What we lack is the revealed knowledge of God, and we need this to be revealed to us constantly, for in this revealed knowledge our heavenly Father tells us that our sins are forgiven for the sake of His Son, our Lord and Savior Jesus Christ. We need to always be fed these words of life, eternal life, for we daily sin much and surely deserve nothing but punishment. God has made His Law known to us, for He has written it on our hearts, but, as we are sinners and children of sinners, we do not have written on our hearts His Gospel, for the Gospel us alien to us who are steeped in sin and stink with its stench. As sinners, we lack a proper First-Commandment relationship with God, as we do not fear, love, and trust in God above all things. The Lord asked Peter if he loved Him. The love of which the Lord asked Peter is the kind of love that is self-sacrificing and self-giving. Peter could not respond in kind. The Greek words John uses for love are different, denoting different kinds of love. The love Peter spoke of in response was only a brotherly love. Peter still lacked the love of his Lord that he needed to have. We lack this proper love for God as well. When times are good, we give ourselves credit. When we are in the direst of need, we fall away from Him, not wanting to bother Him, or thinking we can get ourselves out of our predicaments. Instead, we peter out, and we crumble. We are fallen creatures before our very Creator, and we cannot but cry out as we did at the beginning of Matins this morning: "O Lord, open my lips, and my mouth will declare Your praise. Make haste, O God, to deliver me; make haste to help me, O Lord."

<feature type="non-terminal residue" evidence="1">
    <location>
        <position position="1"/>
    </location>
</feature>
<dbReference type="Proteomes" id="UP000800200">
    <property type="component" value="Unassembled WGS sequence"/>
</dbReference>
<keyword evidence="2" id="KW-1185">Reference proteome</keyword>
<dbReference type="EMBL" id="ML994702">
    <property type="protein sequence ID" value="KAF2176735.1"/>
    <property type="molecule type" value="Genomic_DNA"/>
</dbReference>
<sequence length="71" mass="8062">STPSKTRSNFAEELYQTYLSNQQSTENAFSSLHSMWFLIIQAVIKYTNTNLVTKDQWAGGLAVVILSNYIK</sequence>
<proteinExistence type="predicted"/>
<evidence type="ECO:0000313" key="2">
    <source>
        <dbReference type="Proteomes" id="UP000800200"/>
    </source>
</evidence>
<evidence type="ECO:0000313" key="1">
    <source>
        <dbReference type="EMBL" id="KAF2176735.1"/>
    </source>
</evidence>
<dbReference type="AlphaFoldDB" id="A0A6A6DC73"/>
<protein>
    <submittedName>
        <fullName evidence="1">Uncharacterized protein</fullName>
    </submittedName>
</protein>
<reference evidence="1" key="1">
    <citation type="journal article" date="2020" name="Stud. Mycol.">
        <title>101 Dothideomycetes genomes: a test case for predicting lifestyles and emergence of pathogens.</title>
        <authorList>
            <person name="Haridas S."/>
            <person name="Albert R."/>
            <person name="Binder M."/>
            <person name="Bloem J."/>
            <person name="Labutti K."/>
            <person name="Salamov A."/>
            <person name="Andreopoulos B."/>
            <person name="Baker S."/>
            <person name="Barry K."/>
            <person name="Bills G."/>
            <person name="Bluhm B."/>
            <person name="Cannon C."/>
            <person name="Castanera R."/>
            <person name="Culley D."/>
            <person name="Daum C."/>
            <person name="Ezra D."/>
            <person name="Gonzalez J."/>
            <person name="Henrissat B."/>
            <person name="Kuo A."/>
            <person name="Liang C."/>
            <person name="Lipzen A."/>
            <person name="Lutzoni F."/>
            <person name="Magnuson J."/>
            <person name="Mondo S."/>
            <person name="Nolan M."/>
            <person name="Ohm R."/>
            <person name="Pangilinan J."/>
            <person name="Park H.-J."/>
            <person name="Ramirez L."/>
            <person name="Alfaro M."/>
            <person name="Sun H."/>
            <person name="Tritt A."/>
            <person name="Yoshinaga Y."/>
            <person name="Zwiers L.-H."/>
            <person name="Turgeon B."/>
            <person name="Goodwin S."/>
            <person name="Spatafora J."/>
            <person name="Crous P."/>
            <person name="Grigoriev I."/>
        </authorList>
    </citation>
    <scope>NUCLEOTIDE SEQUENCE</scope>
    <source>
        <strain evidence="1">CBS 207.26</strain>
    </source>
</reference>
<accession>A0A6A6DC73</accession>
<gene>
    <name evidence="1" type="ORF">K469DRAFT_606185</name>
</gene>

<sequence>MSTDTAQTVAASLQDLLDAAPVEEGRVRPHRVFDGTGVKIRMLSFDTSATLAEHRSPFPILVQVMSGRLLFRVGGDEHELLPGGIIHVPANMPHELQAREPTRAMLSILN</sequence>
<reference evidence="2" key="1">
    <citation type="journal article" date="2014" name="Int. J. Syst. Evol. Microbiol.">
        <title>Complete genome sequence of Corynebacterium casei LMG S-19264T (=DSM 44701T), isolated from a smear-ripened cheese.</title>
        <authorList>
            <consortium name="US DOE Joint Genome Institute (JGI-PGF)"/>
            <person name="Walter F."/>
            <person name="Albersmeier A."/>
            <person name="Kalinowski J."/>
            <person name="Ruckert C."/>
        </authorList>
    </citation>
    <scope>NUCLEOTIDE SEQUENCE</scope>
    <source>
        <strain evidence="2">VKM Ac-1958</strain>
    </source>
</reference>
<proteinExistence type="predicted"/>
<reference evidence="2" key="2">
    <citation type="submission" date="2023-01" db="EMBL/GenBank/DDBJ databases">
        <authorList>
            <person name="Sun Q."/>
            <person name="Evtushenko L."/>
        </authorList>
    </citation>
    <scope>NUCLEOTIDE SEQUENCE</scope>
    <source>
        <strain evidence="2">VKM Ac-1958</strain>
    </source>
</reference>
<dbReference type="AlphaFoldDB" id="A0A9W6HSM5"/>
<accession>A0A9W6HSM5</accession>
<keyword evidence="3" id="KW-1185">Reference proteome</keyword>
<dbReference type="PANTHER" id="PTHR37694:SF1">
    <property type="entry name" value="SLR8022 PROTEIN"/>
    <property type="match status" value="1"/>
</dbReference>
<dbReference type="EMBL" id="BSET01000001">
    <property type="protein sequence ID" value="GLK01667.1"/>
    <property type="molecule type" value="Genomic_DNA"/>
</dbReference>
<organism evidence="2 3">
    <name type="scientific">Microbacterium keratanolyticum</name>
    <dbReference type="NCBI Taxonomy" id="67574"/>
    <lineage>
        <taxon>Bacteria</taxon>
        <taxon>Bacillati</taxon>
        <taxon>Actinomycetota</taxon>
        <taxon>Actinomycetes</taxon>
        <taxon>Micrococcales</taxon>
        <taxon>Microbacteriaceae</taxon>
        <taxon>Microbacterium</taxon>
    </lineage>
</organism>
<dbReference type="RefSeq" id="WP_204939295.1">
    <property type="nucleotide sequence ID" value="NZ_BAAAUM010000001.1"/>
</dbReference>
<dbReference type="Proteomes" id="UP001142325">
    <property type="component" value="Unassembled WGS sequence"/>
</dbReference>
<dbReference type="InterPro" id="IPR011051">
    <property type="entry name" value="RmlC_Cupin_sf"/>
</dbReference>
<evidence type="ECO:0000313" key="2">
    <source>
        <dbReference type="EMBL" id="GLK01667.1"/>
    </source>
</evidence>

The Lord has come to rescue His people. He has come to redeem us. He has come to feed us on His Word. We confess, as Luther writes in his explanation to the Second Article:
I believe that Jesus Christ, true God, begotten of the Father from eternity, and also true man, born of the Virgin Mary, is my Lord, who has redeemed me, a lost and condemned person, purchased and won me from all sins, from death, and from the power of the devil; not with gold or silver, but with His holy, precious blood and with His innocent suffering and death, that I may be His own and live under Him in His kingdom and serve Him in everlasting righteousness, innocence, and blessedness, just as He is risen from the dead, lives and reigns to all eternity. This is most certainly true.